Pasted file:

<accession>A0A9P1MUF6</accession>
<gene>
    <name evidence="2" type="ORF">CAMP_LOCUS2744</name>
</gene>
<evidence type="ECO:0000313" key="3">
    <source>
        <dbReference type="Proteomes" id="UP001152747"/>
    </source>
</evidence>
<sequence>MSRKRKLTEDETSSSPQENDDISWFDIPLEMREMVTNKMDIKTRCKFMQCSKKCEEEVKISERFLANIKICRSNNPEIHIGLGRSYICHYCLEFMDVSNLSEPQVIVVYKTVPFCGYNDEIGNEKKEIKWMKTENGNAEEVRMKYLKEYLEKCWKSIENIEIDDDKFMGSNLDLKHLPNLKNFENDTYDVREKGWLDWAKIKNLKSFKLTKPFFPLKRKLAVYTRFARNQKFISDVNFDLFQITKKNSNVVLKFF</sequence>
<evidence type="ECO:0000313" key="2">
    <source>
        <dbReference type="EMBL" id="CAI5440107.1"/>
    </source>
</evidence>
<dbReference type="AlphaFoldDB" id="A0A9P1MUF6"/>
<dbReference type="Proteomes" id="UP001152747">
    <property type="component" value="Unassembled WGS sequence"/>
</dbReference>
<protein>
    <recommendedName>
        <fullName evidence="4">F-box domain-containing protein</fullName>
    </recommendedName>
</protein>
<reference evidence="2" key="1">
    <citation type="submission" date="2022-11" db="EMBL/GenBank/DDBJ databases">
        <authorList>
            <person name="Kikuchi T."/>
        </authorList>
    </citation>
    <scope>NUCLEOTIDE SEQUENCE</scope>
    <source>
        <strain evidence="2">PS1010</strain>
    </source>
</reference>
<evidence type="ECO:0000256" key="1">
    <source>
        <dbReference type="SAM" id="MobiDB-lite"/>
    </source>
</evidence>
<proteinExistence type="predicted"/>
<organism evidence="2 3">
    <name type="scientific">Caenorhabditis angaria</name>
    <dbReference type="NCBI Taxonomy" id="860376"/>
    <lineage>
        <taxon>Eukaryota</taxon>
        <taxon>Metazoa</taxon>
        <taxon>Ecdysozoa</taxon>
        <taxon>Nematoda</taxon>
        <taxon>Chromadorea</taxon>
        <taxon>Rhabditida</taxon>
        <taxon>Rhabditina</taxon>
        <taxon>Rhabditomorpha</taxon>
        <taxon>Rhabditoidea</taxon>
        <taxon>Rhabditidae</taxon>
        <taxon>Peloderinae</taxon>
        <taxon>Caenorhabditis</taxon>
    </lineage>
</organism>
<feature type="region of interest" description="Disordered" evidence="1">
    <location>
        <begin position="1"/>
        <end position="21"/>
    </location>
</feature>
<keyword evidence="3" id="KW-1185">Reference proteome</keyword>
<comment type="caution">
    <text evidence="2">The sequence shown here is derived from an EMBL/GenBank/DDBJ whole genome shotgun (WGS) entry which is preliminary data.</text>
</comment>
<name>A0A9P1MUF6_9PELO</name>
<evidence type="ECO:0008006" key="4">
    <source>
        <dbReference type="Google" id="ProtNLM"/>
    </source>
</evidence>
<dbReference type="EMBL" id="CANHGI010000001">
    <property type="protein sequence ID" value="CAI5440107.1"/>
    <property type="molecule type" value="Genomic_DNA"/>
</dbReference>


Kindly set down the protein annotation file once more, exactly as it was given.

<accession>A0A9P1MUF6</accession>
<gene>
    <name evidence="2" type="ORF">CAMP_LOCUS2744</name>
</gene>
<evidence type="ECO:0000313" key="3">
    <source>
        <dbReference type="Proteomes" id="UP001152747"/>
    </source>
</evidence>
<sequence>MSRKRKLTEDETSSSPQENDDISWFDIPLEMREMVTNKMDIKTRCKFMQCSKKCEEEVKISERFLANIKICRSNNPEIHIGLGRSYICHYCLEFMDVSNLSEPQVIVVYKTVPFCGYNDEIGNEKKEIKWMKTENGNAEEVRMKYLKEYLEKCWKSIENIEIDDDKFMGSNLDLKHLPNLKNFENDTYDVREKGWLDWAKIKNLKSFKLTKPFFPLKRKLAVYTRFARNQKFISDVNFDLFQITKKNSNVVLKFF</sequence>
<evidence type="ECO:0000313" key="2">
    <source>
        <dbReference type="EMBL" id="CAI5440107.1"/>
    </source>
</evidence>
<dbReference type="AlphaFoldDB" id="A0A9P1MUF6"/>
<dbReference type="Proteomes" id="UP001152747">
    <property type="component" value="Unassembled WGS sequence"/>
</dbReference>
<protein>
    <recommendedName>
        <fullName evidence="4">F-box domain-containing protein</fullName>
    </recommendedName>
</protein>
<reference evidence="2" key="1">
    <citation type="submission" date="2022-11" db="EMBL/GenBank/DDBJ databases">
        <authorList>
            <person name="Kikuchi T."/>
        </authorList>
    </citation>
    <scope>NUCLEOTIDE SEQUENCE</scope>
    <source>
        <strain evidence="2">PS1010</strain>
    </source>
</reference>
<evidence type="ECO:0000256" key="1">
    <source>
        <dbReference type="SAM" id="MobiDB-lite"/>
    </source>
</evidence>
<proteinExistence type="predicted"/>
<organism evidence="2 3">
    <name type="scientific">Caenorhabditis angaria</name>
    <dbReference type="NCBI Taxonomy" id="860376"/>
    <lineage>
        <taxon>Eukaryota</taxon>
        <taxon>Metazoa</taxon>
        <taxon>Ecdysozoa</taxon>
        <taxon>Nematoda</taxon>
        <taxon>Chromadorea</taxon>
        <taxon>Rhabditida</taxon>
        <taxon>Rhabditina</taxon>
        <taxon>Rhabditomorpha</taxon>
        <taxon>Rhabditoidea</taxon>
        <taxon>Rhabditidae</taxon>
        <taxon>Peloderinae</taxon>
        <taxon>Caenorhabditis</taxon>
    </lineage>
</organism>
<feature type="region of interest" description="Disordered" evidence="1">
    <location>
        <begin position="1"/>
        <end position="21"/>
    </location>
</feature>
<keyword evidence="3" id="KW-1185">Reference proteome</keyword>
<comment type="caution">
    <text evidence="2">The sequence shown here is derived from an EMBL/GenBank/DDBJ whole genome shotgun (WGS) entry which is preliminary data.</text>
</comment>
<name>A0A9P1MUF6_9PELO</name>
<evidence type="ECO:0008006" key="4">
    <source>
        <dbReference type="Google" id="ProtNLM"/>
    </source>
</evidence>
<dbReference type="EMBL" id="CANHGI010000001">
    <property type="protein sequence ID" value="CAI5440107.1"/>
    <property type="molecule type" value="Genomic_DNA"/>
</dbReference>